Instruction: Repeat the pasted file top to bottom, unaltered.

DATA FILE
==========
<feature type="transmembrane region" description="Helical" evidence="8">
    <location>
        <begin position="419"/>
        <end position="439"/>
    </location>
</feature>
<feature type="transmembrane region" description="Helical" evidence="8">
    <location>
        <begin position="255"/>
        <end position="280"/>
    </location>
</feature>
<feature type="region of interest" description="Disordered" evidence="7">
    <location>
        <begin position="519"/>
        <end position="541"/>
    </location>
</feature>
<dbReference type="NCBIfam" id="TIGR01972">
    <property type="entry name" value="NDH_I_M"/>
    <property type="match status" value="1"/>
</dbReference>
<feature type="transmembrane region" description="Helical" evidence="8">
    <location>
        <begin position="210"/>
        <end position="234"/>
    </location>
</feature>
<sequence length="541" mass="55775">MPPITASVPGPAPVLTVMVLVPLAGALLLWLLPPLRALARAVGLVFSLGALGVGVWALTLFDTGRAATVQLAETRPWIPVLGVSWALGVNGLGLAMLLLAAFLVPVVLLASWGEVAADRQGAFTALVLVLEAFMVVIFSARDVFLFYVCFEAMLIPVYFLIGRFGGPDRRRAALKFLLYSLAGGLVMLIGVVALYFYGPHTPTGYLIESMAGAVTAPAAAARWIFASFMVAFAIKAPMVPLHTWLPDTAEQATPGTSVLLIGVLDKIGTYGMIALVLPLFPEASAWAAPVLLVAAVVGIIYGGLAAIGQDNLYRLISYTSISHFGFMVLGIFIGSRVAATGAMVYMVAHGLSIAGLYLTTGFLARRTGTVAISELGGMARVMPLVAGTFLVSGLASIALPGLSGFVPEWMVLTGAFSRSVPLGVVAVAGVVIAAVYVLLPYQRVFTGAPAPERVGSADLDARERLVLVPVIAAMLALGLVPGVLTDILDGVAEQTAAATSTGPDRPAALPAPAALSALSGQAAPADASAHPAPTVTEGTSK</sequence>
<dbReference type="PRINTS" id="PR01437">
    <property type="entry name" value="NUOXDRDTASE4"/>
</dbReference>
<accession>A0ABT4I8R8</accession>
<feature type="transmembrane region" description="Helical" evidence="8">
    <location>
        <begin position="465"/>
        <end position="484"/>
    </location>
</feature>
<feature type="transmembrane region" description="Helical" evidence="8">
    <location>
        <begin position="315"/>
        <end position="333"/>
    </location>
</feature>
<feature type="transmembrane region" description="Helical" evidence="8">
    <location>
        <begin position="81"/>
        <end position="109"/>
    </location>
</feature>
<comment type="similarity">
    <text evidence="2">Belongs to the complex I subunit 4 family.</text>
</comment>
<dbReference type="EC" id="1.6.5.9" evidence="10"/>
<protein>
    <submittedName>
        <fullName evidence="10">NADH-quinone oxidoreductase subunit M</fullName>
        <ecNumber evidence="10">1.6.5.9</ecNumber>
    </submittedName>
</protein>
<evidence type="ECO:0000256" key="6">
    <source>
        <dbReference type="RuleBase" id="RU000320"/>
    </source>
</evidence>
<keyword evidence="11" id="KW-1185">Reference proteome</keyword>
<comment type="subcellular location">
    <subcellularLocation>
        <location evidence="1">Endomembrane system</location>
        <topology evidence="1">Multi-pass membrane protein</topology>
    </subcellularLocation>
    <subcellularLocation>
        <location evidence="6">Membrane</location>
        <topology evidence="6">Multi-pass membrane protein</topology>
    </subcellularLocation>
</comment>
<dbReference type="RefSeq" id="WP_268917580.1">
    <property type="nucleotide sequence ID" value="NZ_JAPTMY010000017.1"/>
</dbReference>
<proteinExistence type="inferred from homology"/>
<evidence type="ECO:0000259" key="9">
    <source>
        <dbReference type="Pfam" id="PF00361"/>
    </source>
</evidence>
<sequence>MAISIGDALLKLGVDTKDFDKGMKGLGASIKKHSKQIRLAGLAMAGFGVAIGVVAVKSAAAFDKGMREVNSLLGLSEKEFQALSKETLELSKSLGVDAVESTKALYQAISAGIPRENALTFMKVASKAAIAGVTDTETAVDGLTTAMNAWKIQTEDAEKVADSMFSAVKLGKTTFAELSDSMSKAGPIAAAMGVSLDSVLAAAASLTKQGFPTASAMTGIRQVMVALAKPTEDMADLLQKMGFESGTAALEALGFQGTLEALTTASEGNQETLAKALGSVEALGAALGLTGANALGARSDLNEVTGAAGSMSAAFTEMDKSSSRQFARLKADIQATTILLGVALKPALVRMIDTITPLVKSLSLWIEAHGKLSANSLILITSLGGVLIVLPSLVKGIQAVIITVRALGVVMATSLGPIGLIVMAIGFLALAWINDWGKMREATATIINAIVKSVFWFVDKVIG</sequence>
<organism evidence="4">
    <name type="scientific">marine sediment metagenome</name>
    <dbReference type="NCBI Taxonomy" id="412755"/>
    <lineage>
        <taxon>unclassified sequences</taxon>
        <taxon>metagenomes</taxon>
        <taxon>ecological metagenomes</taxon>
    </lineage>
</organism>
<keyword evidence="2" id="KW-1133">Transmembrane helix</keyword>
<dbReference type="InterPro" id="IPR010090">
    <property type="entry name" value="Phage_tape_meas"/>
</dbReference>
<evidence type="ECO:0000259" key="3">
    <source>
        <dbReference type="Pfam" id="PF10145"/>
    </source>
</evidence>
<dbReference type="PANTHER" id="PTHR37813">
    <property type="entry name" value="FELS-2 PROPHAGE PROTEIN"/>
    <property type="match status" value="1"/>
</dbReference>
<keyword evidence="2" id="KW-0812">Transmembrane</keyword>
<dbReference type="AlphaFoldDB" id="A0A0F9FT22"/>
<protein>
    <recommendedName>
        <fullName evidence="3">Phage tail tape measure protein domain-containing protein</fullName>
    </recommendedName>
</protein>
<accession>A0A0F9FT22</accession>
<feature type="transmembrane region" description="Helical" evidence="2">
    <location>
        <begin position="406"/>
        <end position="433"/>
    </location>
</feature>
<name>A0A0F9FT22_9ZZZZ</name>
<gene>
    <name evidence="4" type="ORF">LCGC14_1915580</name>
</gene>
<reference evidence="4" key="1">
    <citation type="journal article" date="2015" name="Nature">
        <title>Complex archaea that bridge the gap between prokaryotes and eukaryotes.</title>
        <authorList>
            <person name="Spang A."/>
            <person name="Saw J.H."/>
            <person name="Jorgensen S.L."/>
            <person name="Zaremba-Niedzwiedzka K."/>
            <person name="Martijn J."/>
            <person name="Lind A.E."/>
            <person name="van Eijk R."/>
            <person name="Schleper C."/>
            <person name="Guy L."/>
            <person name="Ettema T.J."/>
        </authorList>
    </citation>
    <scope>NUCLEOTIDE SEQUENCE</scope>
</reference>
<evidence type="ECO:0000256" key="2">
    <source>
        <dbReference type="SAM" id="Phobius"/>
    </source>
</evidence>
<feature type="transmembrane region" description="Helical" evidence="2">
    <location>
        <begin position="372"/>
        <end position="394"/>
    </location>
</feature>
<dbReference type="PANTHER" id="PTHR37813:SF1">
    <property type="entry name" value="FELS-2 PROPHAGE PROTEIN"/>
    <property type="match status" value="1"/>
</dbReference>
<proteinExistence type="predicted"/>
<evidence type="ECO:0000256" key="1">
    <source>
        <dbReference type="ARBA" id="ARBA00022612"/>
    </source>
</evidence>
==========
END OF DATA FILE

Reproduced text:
<feature type="transmembrane region" description="Helical" evidence="8">
    <location>
        <begin position="419"/>
        <end position="439"/>
    </location>
</feature>
<feature type="transmembrane region" description="Helical" evidence="8">
    <location>
        <begin position="255"/>
        <end position="280"/>
    </location>
</feature>
<feature type="region of interest" description="Disordered" evidence="7">
    <location>
        <begin position="519"/>
        <end position="541"/>
    </location>
</feature>
<dbReference type="NCBIfam" id="TIGR01972">
    <property type="entry name" value="NDH_I_M"/>
    <property type="match status" value="1"/>
</dbReference>
<feature type="transmembrane region" description="Helical" evidence="8">
    <location>
        <begin position="210"/>
        <end position="234"/>
    </location>
</feature>
<sequence length="541" mass="55775">MPPITASVPGPAPVLTVMVLVPLAGALLLWLLPPLRALARAVGLVFSLGALGVGVWALTLFDTGRAATVQLAETRPWIPVLGVSWALGVNGLGLAMLLLAAFLVPVVLLASWGEVAADRQGAFTALVLVLEAFMVVIFSARDVFLFYVCFEAMLIPVYFLIGRFGGPDRRRAALKFLLYSLAGGLVMLIGVVALYFYGPHTPTGYLIESMAGAVTAPAAAARWIFASFMVAFAIKAPMVPLHTWLPDTAEQATPGTSVLLIGVLDKIGTYGMIALVLPLFPEASAWAAPVLLVAAVVGIIYGGLAAIGQDNLYRLISYTSISHFGFMVLGIFIGSRVAATGAMVYMVAHGLSIAGLYLTTGFLARRTGTVAISELGGMARVMPLVAGTFLVSGLASIALPGLSGFVPEWMVLTGAFSRSVPLGVVAVAGVVIAAVYVLLPYQRVFTGAPAPERVGSADLDARERLVLVPVIAAMLALGLVPGVLTDILDGVAEQTAAATSTGPDRPAALPAPAALSALSGQAAPADASAHPAPTVTEGTSK</sequence>
<dbReference type="PRINTS" id="PR01437">
    <property type="entry name" value="NUOXDRDTASE4"/>
</dbReference>
<accession>A0ABT4I8R8</accession>
<feature type="transmembrane region" description="Helical" evidence="8">
    <location>
        <begin position="465"/>
        <end position="484"/>
    </location>
</feature>
<feature type="transmembrane region" description="Helical" evidence="8">
    <location>
        <begin position="315"/>
        <end position="333"/>
    </location>
</feature>
<feature type="transmembrane region" description="Helical" evidence="8">
    <location>
        <begin position="81"/>
        <end position="109"/>
    </location>
</feature>
<comment type="similarity">
    <text evidence="2">Belongs to the complex I subunit 4 family.</text>
</comment>
<dbReference type="EC" id="1.6.5.9" evidence="10"/>
<protein>
    <submittedName>
        <fullName evidence="10">NADH-quinone oxidoreductase subunit M</fullName>
        <ecNumber evidence="10">1.6.5.9</ecNumber>
    </submittedName>
</protein>
<evidence type="ECO:0000256" key="6">
    <source>
        <dbReference type="RuleBase" id="RU000320"/>
    </source>
</evidence>
<keyword evidence="11" id="KW-1185">Reference proteome</keyword>
<comment type="subcellular location">
    <subcellularLocation>
        <location evidence="1">Endomembrane system</location>
        <topology evidence="1">Multi-pass membrane protein</topology>
    </subcellularLocation>
    <subcellularLocation>
        <location evidence="6">Membrane</location>
        <topology evidence="6">Multi-pass membrane protein</topology>
    </subcellularLocation>
</comment>
<dbReference type="RefSeq" id="WP_268917580.1">
    <property type="nucleotide sequence ID" value="NZ_JAPTMY010000017.1"/>
</dbReference>
<proteinExistence type="inferred from homology"/>
<evidence type="ECO:0000259" key="9">
    <source>
        <dbReference type="Pfam" id="PF00361"/>
    </source>
</evidence>
<sequence>MAISIGDALLKLGVDTKDFDKGMKGLGASIKKHSKQIRLAGLAMAGFGVAIGVVAVKSAAAFDKGMREVNSLLGLSEKEFQALSKETLELSKSLGVDAVESTKALYQAISAGIPRENALTFMKVASKAAIAGVTDTETAVDGLTTAMNAWKIQTEDAEKVADSMFSAVKLGKTTFAELSDSMSKAGPIAAAMGVSLDSVLAAAASLTKQGFPTASAMTGIRQVMVALAKPTEDMADLLQKMGFESGTAALEALGFQGTLEALTTASEGNQETLAKALGSVEALGAALGLTGANALGARSDLNEVTGAAGSMSAAFTEMDKSSSRQFARLKADIQATTILLGVALKPALVRMIDTITPLVKSLSLWIEAHGKLSANSLILITSLGGVLIVLPSLVKGIQAVIITVRALGVVMATSLGPIGLIVMAIGFLALAWINDWGKMREATATIINAIVKSVFWFVDKVIG</sequence>
<organism evidence="4">
    <name type="scientific">marine sediment metagenome</name>
    <dbReference type="NCBI Taxonomy" id="412755"/>
    <lineage>
        <taxon>unclassified sequences</taxon>
        <taxon>metagenomes</taxon>
        <taxon>ecological metagenomes</taxon>
    </lineage>
</organism>
<keyword evidence="2" id="KW-1133">Transmembrane helix</keyword>
<dbReference type="InterPro" id="IPR010090">
    <property type="entry name" value="Phage_tape_meas"/>
</dbReference>
<evidence type="ECO:0000259" key="3">
    <source>
        <dbReference type="Pfam" id="PF10145"/>
    </source>
</evidence>
<dbReference type="PANTHER" id="PTHR37813">
    <property type="entry name" value="FELS-2 PROPHAGE PROTEIN"/>
    <property type="match status" value="1"/>
</dbReference>
<keyword evidence="2" id="KW-0812">Transmembrane</keyword>
<dbReference type="AlphaFoldDB" id="A0A0F9FT22"/>
<protein>
    <recommendedName>
        <fullName evidence="3">Phage tail tape measure protein domain-containing protein</fullName>
    </recommendedName>
</protein>
<accession>A0A0F9FT22</accession>
<feature type="transmembrane region" description="Helical" evidence="2">
    <location>
        <begin position="406"/>
        <end position="433"/>
    </location>
</feature>
<name>A0A0F9FT22_9ZZZZ</name>
<gene>
    <name evidence="4" type="ORF">LCGC14_1915580</name>
</gene>
<reference evidence="4" key="1">
    <citation type="journal article" date="2015" name="Nature">
        <title>Complex archaea that bridge the gap between prokaryotes and eukaryotes.</title>
        <authorList>
            <person name="Spang A."/>
            <person name="Saw J.H."/>
            <person name="Jorgensen S.L."/>
            <person name="Zaremba-Niedzwiedzka K."/>
            <person name="Martijn J."/>
            <person name="Lind A.E."/>
            <person name="van Eijk R."/>
            <person name="Schleper C."/>
            <person name="Guy L."/>
            <person name="Ettema T.J."/>
        </authorList>
    </citation>
    <scope>NUCLEOTIDE SEQUENCE</scope>
</reference>
<evidence type="ECO:0000256" key="2">
    <source>
        <dbReference type="SAM" id="Phobius"/>
    </source>
</evidence>
<feature type="transmembrane region" description="Helical" evidence="2">
    <location>
        <begin position="372"/>
        <end position="394"/>
    </location>
</feature>
<dbReference type="PANTHER" id="PTHR37813:SF1">
    <property type="entry name" value="FELS-2 PROPHAGE PROTEIN"/>
    <property type="match status" value="1"/>
</dbReference>
<proteinExistence type="predicted"/>
<evidence type="ECO:0000256" key="1">
    <source>
        <dbReference type="ARBA" id="ARBA00022612"/>
    </source>
</evidence>